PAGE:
Bahrain transfers hunger striker to prison clinic

AP News
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Posted: Apr 04, 2012 7:10 AM
Bahrain transfers hunger striker to prison clinic

An imprisoned Bahraini human rights activist, who has been on a hunger strike for more than 50 days has been moved to a prison clinic for medical observation and care, authorities said Wednesday.

Abdulhadi al-Khawaja is serving a life sentence for his role in last year's uprising in the Gulf kingdom. He was arrested last April during a crackdown against anti-government protests led by Bahrain's Shiite majority that has been demanding greater rights from the island nation's Sunni rulers.

Al-Khawaja, who is also a Danish citizen, has been refusing food since Feb. 8.

Bahrain's opposition supporters have been rallying for his release almost daily. Another protest is planned for later Wednesday.

Last week, Amnesty International urged Bahrain to free him because of fears he could die. On Tuesday, the Danish government said it has been "exerting maximum efforts" to have al-Khawaja sent to Denmark for medical treatment.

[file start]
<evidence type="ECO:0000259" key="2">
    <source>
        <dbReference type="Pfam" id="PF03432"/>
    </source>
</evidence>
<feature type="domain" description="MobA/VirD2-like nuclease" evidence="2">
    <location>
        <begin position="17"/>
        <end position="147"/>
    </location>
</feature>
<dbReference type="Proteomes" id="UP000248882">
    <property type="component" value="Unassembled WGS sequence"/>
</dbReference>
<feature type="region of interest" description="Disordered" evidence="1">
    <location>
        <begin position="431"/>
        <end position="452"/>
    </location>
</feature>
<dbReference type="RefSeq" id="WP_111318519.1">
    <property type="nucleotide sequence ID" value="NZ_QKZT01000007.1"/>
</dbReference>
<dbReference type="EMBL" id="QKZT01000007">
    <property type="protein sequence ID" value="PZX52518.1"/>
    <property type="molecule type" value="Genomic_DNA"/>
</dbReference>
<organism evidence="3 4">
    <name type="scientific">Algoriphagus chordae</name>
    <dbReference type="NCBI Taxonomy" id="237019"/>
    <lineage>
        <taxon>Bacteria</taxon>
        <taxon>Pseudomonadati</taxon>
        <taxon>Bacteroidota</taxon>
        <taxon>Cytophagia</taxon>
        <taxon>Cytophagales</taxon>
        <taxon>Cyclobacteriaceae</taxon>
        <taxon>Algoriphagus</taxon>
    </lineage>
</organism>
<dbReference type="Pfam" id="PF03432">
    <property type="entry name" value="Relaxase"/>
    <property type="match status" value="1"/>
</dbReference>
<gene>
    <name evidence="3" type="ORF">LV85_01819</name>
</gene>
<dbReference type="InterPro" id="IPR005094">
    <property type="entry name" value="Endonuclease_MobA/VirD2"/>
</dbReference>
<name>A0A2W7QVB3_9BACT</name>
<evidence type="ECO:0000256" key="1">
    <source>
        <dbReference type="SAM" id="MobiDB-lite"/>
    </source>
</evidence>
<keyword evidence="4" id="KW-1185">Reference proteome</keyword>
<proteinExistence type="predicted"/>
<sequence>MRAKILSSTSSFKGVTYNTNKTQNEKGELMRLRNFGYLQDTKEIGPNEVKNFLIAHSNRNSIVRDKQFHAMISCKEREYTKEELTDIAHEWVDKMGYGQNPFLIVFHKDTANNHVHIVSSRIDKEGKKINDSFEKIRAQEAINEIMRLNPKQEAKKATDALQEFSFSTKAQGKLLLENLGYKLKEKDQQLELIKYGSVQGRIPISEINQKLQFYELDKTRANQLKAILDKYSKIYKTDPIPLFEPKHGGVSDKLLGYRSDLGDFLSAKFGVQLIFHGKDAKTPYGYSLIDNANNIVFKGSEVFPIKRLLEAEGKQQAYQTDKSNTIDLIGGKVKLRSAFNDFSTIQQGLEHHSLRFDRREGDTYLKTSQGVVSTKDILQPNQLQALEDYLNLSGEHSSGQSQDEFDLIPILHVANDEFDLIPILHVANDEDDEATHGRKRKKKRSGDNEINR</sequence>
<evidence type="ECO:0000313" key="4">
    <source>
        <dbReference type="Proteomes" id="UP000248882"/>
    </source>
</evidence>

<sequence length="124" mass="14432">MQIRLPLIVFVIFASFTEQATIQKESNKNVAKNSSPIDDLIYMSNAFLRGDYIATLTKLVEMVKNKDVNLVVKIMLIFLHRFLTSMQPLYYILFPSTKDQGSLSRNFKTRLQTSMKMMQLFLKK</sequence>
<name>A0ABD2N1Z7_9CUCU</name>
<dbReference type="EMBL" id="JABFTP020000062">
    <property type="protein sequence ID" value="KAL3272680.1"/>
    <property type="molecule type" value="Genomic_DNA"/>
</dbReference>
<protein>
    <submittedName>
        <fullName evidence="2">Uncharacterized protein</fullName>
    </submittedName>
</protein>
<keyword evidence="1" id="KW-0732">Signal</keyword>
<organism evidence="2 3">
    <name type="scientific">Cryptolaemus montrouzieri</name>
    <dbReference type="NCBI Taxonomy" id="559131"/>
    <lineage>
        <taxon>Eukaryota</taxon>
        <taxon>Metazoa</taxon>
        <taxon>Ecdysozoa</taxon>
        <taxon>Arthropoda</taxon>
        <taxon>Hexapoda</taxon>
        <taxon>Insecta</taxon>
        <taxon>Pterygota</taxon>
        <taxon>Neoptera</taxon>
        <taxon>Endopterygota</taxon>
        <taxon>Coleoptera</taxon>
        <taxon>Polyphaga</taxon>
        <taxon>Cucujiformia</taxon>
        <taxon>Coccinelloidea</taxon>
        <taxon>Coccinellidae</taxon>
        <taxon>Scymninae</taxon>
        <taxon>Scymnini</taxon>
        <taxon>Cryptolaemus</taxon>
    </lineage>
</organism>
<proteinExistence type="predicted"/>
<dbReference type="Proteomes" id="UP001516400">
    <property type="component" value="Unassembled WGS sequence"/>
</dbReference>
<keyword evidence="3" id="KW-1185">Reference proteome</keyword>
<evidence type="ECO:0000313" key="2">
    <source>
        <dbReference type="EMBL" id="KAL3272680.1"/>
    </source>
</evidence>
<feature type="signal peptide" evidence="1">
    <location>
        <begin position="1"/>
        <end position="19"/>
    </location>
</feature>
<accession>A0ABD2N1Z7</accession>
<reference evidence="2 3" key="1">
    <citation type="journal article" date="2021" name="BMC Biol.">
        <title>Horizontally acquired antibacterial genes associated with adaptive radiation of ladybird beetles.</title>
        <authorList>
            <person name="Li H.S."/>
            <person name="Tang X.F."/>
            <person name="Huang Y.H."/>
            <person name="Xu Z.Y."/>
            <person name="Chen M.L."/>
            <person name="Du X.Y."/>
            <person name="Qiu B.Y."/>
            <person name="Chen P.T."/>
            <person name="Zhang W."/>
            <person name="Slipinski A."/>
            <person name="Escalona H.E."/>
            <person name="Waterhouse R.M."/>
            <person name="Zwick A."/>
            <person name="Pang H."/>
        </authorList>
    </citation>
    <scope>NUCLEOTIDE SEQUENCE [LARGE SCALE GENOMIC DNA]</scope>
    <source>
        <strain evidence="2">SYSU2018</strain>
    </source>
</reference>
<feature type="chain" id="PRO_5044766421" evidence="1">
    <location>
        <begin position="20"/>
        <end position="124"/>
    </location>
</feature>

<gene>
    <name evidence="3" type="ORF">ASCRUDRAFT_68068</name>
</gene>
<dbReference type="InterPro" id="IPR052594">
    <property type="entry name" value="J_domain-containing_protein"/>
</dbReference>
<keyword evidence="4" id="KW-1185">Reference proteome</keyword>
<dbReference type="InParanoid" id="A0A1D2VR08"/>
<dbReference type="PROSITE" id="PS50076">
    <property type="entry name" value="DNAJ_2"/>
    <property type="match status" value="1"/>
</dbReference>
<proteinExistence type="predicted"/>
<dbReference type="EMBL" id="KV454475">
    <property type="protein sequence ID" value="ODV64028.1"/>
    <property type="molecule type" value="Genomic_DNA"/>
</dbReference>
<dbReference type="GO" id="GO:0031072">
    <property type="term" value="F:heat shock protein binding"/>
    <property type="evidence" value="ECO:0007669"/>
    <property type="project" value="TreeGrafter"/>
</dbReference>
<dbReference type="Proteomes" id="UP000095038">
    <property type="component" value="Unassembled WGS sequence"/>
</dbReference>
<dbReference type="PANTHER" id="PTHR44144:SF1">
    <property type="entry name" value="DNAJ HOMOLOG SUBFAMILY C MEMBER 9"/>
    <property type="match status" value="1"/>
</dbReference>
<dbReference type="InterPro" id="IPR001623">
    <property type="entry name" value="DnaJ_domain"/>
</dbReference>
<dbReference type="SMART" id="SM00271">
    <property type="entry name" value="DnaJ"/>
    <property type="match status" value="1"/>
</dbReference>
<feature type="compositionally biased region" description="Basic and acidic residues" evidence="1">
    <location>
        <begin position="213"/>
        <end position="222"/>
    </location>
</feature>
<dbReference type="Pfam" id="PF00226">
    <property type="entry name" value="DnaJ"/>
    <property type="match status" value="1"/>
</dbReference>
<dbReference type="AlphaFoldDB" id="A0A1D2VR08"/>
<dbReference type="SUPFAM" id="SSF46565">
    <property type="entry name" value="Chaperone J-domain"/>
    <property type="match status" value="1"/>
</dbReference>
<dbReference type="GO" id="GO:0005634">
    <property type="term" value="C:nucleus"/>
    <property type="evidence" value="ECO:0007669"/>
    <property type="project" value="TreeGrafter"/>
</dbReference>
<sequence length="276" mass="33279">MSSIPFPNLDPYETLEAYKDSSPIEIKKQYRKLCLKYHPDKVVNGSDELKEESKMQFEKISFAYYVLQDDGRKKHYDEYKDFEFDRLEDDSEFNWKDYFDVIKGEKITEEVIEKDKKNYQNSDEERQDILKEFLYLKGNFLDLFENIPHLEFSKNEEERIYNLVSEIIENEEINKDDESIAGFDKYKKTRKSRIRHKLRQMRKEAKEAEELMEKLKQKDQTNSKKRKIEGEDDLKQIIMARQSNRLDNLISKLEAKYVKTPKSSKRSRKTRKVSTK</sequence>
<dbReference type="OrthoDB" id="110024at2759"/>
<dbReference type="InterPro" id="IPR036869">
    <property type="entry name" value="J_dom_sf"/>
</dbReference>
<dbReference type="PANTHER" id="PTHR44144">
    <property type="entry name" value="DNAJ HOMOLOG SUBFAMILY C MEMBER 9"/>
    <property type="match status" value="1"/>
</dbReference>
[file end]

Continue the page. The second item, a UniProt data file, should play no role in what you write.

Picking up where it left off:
A government statement on Wednesday said the prison's rehabilitation official recommended the day before that al-Khawaja be transferred to the clinic "for constant medical observation and care."

It said that medical tests have showed al-Khawaja has lost "approximately 10 kilograms and was showing signs of low hemoglobin, although not at a critical level." It gave no further details on his health.

Al-Khawaja is one of seven opposition figures who have been sentenced to life imprisonment in a special security court, which was set up after Bahrain imposed martial law last March to quell political unrest in the tiny, but strategically important nation.

Bahrain is the home of the U.S. Navy's 5th Fleet.

Hundreds of other Bahrainis including protesters, activists, athletes and Shiite professionals such as doctors and nurses have been tried in the court. Dozens were jailed after being convicted of anti-state crimes, including medics who treated injured protesters during the unrest.

Bahrain lifted martial law in June. The special tribunal was disbanded in November and all protest-related trial were transferred to civilian courts. Al-Khawaja's lawyers appealed his conviction in Bahrain's highest court on Monday when judges refused to release him on bail.

Al-Khawaja, 52, is a former Middle East and North Africa director of the Ireland-based Frontline Defenders Rights organization. He has also documented human rights abuses in Bahrain for international rights groups such as Amnesty International and Human Rights Watch.

Al-Khawaja is married and has four daughters. He's lived in exile in Denmark for decades. He returned to Bahrain after the government announced a general amnesty in 2001.